“Although not directly comparable,” the authors noted, as such comparisons are likely limited by differences in clinical, demographic, and social characteristics between these populations, they pointed out that “such comparisons are helpful to provide a crude sense of whether there are any unexpected safety signals in these early data.”

Citing the registry data as “preliminary” and were from a small sample, the researchers said “the findings may change as additional pregnancy outcomes are reported and the sample size increases, which may facilitate detection of rare outcomes.”

Also, none of the live births captured in the v-safe pregnancy registry were from women who were vaccinated in early pregnancy so far, and follow-up is ongoing. Henceforth, the researchers said the risk of adverse outcomes such as congenital anomalies that might be associated with vaccine exposures earlier in pregnancy remains unknown.   

“More longitudinal follow-up, including follow-up of large numbers of women vaccinated earlier in pregnancy, is necessary to inform maternal, pregnancy, and infant outcomes,” they said.

Efficacy data from mRNA vaccine

A separate real-world study in Israel showed that the BNT162b2 mRNA vaccine was 78 percent effective in preventing SARS-CoV-2 infection in pregnant women.

The retrospective cohort study followed 7,530 vaccinated pregnant women who were matched 1:1 to 7,530 unvaccinated pregnant women based on age, gestational age, parity, residential area, and influenza immunization status from a pregnancy registry in Israel. [JAMA 2021;doi:10.1001/jama.2021.11035]

During the follow-up period between days 28–70, 10 vaccinated women were infected compared with 46 on in the unvaccinated group (0.33 percent vs 1.64 percent; adjusted hazard ratio [HR], 0.22; 95 percent confidence interval [CI], 0.11–0.43) — corresponding to an estimated vaccine effectiveness of 78 percent.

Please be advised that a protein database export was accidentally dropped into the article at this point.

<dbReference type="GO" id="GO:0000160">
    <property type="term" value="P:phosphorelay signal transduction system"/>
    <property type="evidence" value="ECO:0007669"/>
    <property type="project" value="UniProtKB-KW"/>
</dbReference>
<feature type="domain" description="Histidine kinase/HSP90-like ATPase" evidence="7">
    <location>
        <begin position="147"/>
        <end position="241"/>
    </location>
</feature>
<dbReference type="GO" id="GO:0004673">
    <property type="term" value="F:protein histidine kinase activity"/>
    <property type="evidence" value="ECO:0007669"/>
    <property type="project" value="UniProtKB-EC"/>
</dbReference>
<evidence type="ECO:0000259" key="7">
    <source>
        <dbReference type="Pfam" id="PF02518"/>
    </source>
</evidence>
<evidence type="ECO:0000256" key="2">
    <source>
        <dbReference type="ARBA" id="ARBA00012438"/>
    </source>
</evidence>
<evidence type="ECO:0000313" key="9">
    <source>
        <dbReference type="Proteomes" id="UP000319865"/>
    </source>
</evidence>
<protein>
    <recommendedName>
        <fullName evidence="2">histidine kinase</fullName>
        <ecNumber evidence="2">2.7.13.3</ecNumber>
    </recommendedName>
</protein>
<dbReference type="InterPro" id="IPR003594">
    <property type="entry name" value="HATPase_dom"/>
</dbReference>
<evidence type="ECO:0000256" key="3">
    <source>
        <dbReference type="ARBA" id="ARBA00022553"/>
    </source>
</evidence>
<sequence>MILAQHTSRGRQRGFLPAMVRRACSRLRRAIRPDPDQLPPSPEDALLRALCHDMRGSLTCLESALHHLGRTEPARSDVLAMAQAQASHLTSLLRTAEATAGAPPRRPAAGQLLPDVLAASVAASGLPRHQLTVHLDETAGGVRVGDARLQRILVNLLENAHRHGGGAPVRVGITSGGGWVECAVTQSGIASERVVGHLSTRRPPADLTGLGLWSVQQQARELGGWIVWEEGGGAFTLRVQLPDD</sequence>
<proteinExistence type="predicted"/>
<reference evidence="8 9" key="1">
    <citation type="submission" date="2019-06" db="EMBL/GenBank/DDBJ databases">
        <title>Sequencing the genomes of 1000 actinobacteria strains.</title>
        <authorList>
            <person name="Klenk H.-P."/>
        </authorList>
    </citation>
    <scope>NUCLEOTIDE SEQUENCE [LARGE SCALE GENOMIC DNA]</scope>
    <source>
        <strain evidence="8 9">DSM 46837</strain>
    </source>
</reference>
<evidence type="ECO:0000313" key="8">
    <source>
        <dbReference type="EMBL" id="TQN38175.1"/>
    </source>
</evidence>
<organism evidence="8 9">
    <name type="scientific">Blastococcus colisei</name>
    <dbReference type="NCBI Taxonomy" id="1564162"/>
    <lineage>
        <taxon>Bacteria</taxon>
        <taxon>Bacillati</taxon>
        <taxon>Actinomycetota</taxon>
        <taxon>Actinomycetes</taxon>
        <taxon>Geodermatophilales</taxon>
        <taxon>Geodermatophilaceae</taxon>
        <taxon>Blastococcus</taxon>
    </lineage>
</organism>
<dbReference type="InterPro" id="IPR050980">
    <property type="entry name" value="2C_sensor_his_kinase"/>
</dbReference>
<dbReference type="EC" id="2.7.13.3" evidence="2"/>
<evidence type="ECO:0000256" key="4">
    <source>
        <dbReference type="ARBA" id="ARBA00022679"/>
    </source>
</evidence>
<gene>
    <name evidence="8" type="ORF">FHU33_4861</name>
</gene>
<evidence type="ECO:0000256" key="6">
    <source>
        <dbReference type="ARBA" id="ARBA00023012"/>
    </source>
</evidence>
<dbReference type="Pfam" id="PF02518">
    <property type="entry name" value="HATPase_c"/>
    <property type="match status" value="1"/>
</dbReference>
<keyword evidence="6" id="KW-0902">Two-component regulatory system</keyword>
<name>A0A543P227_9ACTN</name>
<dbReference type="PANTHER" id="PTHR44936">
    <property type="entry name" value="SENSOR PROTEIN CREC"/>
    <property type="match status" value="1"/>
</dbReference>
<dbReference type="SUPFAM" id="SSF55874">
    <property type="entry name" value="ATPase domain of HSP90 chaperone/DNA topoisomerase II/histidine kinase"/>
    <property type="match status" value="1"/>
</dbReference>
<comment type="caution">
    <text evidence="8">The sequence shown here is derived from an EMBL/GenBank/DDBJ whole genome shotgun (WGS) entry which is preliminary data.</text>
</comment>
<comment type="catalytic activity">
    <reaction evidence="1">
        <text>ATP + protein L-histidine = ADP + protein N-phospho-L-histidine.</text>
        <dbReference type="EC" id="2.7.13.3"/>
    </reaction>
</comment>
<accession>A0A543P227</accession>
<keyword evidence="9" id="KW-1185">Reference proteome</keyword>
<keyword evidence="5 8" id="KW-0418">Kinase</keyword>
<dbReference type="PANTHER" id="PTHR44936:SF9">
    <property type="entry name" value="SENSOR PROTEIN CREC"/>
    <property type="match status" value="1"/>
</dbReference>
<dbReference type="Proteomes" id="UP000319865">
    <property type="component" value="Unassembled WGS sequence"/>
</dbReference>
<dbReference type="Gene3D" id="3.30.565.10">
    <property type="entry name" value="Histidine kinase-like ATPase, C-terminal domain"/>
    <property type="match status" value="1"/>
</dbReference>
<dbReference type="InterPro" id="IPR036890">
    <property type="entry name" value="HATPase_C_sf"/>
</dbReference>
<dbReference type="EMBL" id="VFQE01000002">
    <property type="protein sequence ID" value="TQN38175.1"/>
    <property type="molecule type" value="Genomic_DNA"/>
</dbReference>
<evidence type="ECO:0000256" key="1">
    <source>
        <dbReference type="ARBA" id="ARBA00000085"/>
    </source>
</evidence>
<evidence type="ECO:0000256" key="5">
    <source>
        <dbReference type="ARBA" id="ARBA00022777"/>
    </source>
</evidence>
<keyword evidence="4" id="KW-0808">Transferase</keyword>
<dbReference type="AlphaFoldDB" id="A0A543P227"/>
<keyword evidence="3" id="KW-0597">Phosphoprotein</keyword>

“The benefit from the vaccine may be somewhat attenuated among this population compared with the general public [previously reported at >90 percent], because pregnant women were generally advised to take extra precautions during the pandemic and to maintain particular adherence to social distancing guidelines, regardless of vaccination status,” explained the researchers.

With increasing time from vaccination, the risk difference between the vaccinated and unvaccinated pregnant women also widened (absolute difference of cumulative incidence, 0.04, 0.77, 2.05 for 10, 28, and 70 days after the first dose), in favour of vaccination.

With regard to safety profile, there were no serious adverse events (AEs) reported. Vaccine-related AEs occurred in 68 women, with headache (0.1 percent) and general weakness (0.1 percent) being the most common, followed by nonspecified pain and stomachache (<0.1 percent for both).

Among the ~18 percent of women who reached the end of pregnancy, there were no differences between the two groups in terms of pregnancy or neonatal outcomes, including  preeclampsia, intrauterine growth restriction, abortions, stillbirth, infant birthweight, maternal death, and pulmonary embolism.

Experts say

“With the pandemic ongoing and pregnant women at high risk for serious illness if infected with COVID-19, vaccination is a critical prevention strategy,” endorsed Riley.

Experts have recommended that COVID-19 should be made accessible to pregnant women, according to guidance issued by CDC, ACIP, and ACOG**.  Also, routine pregnancy testing is not required before receiving a COVID-19 vaccine.

Clinical trials are currently under way to specifically assess the effects of COVID-19 vaccines in pregnant persons and their infants.



*CDC: Centers for Disease Control and Prevention

**ACIP: Advisory Committee on Immunization Practices; ACOG: American College of Obstetricians and Gynecologists